When Dylann Roof was sentenced to die for opening fire and killing nine parishioners at a Black church in South Carolina, the 22-year-old white supremacist joined a small and notorious group of criminals on federal death row.
Roof became the 63rd inmate awaiting execution after the jury issued a federal death-penalty verdict for the mass murders he committed at Emanuel AME Church in June 2015.
Though Roof is expected to remain jailed in Charleston County until his state murder trial is resolved, he will most likely end up serving his sentence at the high-security U.S. penitentiary in Terre Haute, Indiana, according to the Post and Courier.
Terre Haute is a prison complex consisting of a maximum-security penitentiary, a medium-security federal correctional institute, and a low-security camp. The government chose Terra Haute partly due to its central location in the United States.
The USP’s maximum-security facility houses federal death-row inmates inside the “Special Confinement Unit,” as well as the federal execution chamber. The prison’s method of execution is lethal injection.
Prisoners on federal death row make up a tiny percentage of the nearly 3,000 condemned inmates scattered across the country, according to the Death Penalty Information Center. Since the federal government reinstated capital punishment nearly 30 years ago, the U.S. Attorney’s Office has only authorized prosecutors to seek execution in about 500 cases.
The last person before Roof to receive a federal death sentence was Boston Marathon bomber Dzhokhar Tsarnaev, who was condemned to die by a jury in 2015.
Currently, two other inmates convicted in South Carolina occupy spaces there among the condemned. Chadrick Fulks, 39, and Brandon Basham, 35, were sentenced to die for carjacking and kidnapping a 44-year-old Galivants Ferry woman they killed in 2002 during a crime spree that followed their escape from a Kentucky jail.Only three federal prisoners have been put to death since 1963. The last one was Louis Jones Jr., 53, a Gulf War veteran who raped and killed an Army recruit in Texas. He received a lethal injection in March 2003.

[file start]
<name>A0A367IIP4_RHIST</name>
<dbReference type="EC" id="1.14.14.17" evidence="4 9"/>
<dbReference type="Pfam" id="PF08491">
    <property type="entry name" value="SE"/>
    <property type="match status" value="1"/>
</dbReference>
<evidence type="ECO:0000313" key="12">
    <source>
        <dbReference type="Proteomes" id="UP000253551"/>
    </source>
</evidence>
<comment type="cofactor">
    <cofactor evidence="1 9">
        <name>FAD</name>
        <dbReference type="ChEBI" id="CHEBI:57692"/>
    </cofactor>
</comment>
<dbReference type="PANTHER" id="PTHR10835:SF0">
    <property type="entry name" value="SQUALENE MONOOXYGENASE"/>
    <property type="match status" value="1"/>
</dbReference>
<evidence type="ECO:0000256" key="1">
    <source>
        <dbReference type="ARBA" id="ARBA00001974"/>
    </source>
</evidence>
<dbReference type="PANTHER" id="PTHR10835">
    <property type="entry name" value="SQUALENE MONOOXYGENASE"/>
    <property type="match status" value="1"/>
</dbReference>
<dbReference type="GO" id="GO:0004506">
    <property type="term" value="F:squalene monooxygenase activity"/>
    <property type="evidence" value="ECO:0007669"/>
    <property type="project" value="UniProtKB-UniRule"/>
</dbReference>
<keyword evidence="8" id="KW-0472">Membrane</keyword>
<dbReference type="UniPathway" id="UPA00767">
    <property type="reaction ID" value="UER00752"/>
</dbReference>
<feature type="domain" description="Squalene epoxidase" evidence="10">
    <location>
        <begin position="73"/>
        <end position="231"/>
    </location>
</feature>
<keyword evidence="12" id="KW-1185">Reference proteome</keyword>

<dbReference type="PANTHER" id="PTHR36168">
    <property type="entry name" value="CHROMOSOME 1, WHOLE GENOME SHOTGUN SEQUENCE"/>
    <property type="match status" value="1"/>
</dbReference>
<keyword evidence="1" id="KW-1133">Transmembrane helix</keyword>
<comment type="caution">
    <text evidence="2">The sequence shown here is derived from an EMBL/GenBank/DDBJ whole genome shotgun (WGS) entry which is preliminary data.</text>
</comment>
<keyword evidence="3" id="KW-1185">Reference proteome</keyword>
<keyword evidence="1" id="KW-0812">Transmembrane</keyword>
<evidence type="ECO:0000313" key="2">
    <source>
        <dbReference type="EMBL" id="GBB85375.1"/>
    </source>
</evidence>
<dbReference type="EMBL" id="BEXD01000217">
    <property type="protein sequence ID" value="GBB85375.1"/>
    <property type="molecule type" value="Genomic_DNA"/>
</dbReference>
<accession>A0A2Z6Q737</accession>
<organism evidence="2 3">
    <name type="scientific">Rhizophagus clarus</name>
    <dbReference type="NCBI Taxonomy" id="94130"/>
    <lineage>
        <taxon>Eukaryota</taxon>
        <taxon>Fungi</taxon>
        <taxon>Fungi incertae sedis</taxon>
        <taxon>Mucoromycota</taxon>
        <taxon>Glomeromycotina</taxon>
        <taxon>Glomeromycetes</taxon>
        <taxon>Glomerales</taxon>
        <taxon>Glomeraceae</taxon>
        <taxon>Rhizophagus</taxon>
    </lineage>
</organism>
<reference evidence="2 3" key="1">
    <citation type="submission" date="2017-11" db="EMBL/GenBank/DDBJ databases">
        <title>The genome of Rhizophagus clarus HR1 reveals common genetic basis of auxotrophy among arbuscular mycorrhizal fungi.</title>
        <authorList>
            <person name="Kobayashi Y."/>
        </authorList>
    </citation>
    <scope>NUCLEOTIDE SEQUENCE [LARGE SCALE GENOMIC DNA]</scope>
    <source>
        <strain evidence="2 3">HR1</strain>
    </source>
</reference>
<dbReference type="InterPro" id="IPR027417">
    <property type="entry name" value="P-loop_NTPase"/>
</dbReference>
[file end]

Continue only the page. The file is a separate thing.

Timothy McVeigh, who was convicted for his responsibility for the Oklahoma City bombing, was executed at USP Terra Haute in 2001. McVeigh was the first prisoner executed by the U.S. government since the moratorium on the death penalty was lifted in 1976.
In 2008, the ACLU accused USP of having “grossly inadequate” conditions at the Special Confinement Unit, saying that those on death row were routinely denied medical care and mental-health services, as well as being subjected to incessant noise that leads to sleep deprivation, according to Business Insider.
“They are in a small cell by themselves. All their meals are pushed through a slot. There is no recreation, but they can go out of their cells three times a week into cages,” Sister Rita Clare Gerardot, who has been a spiritual adviser to death-row inmates at Terre Haute, told The Tribune-Star. “Truthfully, I don’t know how they keep their sanity.”
Inmates are permitted to speak to one another from the front of their cells and have limited access to a phone, email, and a library.
The facility also houses a special unit opened in 2006 for terrorism-related offenses called the Communications Management Units (CMU), which some have nicknamed “Guantanamo North” due to the fact that the unit houses many men convicted for notable post-9/11 cases — including hijackers and inmates convicted of involvement in the 1993 World Trade Center bombing.
Many experts believe that Roof’s journey to the death chamber could be long and complicated because complex legal challenges, shortages of the drugs used in lethal injections, and the appeals process all have the potential to significantly delay his execution date.
Main photo: Dylann Roof [Michael Rosenblum/Facebook]